I noticed that the use of block/yield differs slightly when a "break" is 
called in the code.  For example:

class Array
	def myI()
		self.each{ |aa| yield(aa) }
	end
end

[0,1,2].myI { |xx| [10,20,30].myI { |yy| break if(yy==20 and xx==0); puts 
"#{xx}:#{yy}" }}'

RESULT:
0:10
1:10
1:20
1:30
2:10
2:20
2:30

==============================================
class Array
	def myI(&blk)
		self.each{ |aa| blk.call(aa) }
	end
end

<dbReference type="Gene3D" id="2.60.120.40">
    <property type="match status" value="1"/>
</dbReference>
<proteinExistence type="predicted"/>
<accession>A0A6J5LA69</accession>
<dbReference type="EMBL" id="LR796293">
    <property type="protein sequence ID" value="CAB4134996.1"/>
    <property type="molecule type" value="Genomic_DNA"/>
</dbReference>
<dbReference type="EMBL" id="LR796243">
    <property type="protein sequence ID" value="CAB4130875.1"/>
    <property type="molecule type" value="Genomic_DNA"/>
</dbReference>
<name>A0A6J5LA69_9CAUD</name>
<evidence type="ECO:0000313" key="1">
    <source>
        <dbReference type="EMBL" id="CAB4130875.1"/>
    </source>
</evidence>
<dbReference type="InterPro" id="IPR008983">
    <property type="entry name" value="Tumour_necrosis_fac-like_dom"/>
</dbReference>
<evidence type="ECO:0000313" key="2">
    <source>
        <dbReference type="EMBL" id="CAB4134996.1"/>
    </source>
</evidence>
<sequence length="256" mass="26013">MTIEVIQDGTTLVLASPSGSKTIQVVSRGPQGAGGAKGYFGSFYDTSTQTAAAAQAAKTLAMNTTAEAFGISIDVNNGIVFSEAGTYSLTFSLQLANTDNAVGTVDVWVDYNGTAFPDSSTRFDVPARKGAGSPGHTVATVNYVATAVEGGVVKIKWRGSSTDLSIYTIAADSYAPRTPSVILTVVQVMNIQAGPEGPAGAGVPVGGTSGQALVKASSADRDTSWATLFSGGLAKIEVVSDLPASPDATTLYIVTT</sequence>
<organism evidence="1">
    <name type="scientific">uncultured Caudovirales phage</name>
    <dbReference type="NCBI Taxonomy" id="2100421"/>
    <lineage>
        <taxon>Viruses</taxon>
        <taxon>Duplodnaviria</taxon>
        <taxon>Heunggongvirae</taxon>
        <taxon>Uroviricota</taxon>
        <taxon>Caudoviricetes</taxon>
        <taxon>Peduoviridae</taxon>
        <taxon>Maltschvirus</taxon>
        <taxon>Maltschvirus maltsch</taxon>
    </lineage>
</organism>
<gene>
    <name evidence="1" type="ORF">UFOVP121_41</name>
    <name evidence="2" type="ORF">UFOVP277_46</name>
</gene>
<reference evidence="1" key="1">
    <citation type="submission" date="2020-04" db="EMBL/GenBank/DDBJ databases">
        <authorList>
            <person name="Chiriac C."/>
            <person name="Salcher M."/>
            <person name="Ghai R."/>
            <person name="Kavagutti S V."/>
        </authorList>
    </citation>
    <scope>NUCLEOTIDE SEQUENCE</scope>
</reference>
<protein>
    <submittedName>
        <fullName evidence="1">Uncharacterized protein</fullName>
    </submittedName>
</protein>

[0,1,2].myI { |xx| [10,20,30].myI { |yy| break if(yy==20 and xx==0); puts 
"#{xx}:#{yy}" }}'

RESULT:
0:10
0:30  # This result was not expected
1:10
1:20
1:30
2:10
2:20
2:30

My question is, why, when using the second method, does the "break" not seem 
to break completely out of the loop, but rather acts like a "next" by 
terminating the current unit of iteration.  I would not expect to get the 
"0:30" result.  I was under the impression that block.call/yeild were 
synonymous.

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